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Perfect for a Playstation gamer of any age!

 

This A4 edible icing sheet contains 12 images, each at 2.25”, which can be used to top your yummy creations.

Playstation - 12x 2.25"

SKU: PLA-STA-X12
£6.00Price
    Currently dispatching within 1-2 working days
    If no personalisation is provided, text toppers will be replaced with similar themed images.

    Would you want someone wandering around in your back garden?


    For centuries the Right to Roam has been deliberately conflated with home invasion. The absurdity here is a question of scale: the law of Tort, which governs trespass, makes no distinction between climbing the fence of someone's back garden, and taking a woodland stroll in a duke’s 13,000-acre estate. People have a right to privacy and personal security in their homes and gardens. But when the private wall of an estate extends around thousands of acres, the question becomes more prevalent: how much land does one person need exclusively? Each country that has a Right to Roam also has a codified understanding of what constitutes an area of privacy. In Sweden, it is forbidden to walk or camp within 70 metres of a dwelling or garden, in Norway it is 150 metres, in Scotland its is defined as a ‘reasonable distance’. An Englishman's home is his castle, a bastion of security and privacy, but when an Englishman's home is actually a castle, how much land does he really need for his exclusive use?




    There’s already enough Open Access land, why do we need any more?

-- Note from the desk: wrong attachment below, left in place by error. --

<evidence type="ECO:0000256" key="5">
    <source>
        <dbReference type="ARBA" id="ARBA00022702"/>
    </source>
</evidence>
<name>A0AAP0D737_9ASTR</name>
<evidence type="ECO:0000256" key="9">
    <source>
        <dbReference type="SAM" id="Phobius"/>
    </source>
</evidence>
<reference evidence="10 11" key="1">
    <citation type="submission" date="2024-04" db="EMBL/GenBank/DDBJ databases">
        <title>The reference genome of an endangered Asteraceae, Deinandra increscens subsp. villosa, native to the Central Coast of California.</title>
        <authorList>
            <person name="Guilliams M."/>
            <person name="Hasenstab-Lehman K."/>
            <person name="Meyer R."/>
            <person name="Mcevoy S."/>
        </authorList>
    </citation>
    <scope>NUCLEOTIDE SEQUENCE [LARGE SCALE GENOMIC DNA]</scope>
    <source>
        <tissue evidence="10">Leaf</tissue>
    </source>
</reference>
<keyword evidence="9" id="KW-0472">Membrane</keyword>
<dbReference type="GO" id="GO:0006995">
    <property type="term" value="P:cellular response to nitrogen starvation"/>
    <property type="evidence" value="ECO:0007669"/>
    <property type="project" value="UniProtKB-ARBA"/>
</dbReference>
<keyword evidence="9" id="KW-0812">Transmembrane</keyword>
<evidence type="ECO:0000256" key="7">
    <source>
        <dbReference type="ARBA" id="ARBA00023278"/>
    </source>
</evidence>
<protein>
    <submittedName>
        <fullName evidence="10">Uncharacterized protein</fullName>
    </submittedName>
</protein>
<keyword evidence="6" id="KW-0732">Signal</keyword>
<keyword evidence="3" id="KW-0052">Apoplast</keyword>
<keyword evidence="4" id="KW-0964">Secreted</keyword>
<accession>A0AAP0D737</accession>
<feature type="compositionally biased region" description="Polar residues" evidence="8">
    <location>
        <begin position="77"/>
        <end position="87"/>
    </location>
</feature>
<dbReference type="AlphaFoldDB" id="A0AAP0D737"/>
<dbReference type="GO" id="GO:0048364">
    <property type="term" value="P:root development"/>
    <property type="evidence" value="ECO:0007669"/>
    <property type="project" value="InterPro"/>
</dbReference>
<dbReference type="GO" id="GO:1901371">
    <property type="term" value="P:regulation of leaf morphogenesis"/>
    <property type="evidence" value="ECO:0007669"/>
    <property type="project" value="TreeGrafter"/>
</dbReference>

As it stands, only 8% of the English countryside is open for people to freely roam across. Some of this land is in large areas, such as the National Parks, and others are tiny plots dotted around the country, available to see on Ordnance Survey maps. As it stands, access to the wild, to wide open spaces, has become a postcode lottery, a perk for those that happen to live in the area. Of the wide variety of landscape types in England - its woodland, fenland, grassland, rivers, lakes - only a few are represented by this 8%.

    On top of this, for anyone wishing to get out into nature for longer than a day, the current rulesprevent overnight camping unless in designated, paid-for spots, even on most open access land. (There are a few exceptions, such as on parts of Dartmoor, but they are the exception rather than the rule.) When you factor in the elements of travel costs and overnight accommodation, access to nature has become contingent on your economic income. We need the right to camp on land as well as walk on it, because as anyone that has gone wild camping knows, waking up in nature is a world apart from waking up in a campsite. We need to feel at home in nature, to go to sleep under the cries of hunting owls, to wake up to the dawn chorus.




    You can get into the countryside by using footpaths and rights of way, why do you need more than that?


    There are 140,000 miles of public rights of way in England and Wales, but an estimated 10,000 more miles of ancient footpaths that have been lost from current maps. As a result of the CRoW act, after 2026 no further applications to reopen ancient paths will be accepted - this cut off date will enshrine that these footpaths will be secure but also enshrine the rest of the land as private and inaccessible, covering over the lost rights of way. Footpaths are, and have always been, desire lines. They represented the most logical, pleasant and practical way to get from one side of the country to another. They were not envisioned as official codified rights, but simply created by the footfall of everyone that used them. For this reason, even in a countryside that embraces a greater Right to Roam, most people will opt to use the existing paths. However, there is so much more of the country to see than the view from the footpath. For those that enjoy spotting the flora and fauna of the countryside, searching out the deer or hare in the woods, spotting the barn owl in the field, uncovering rotting trunks to find the rare stag beetle, any deeper understanding of nature is blocked by the insistence that we stick to the path.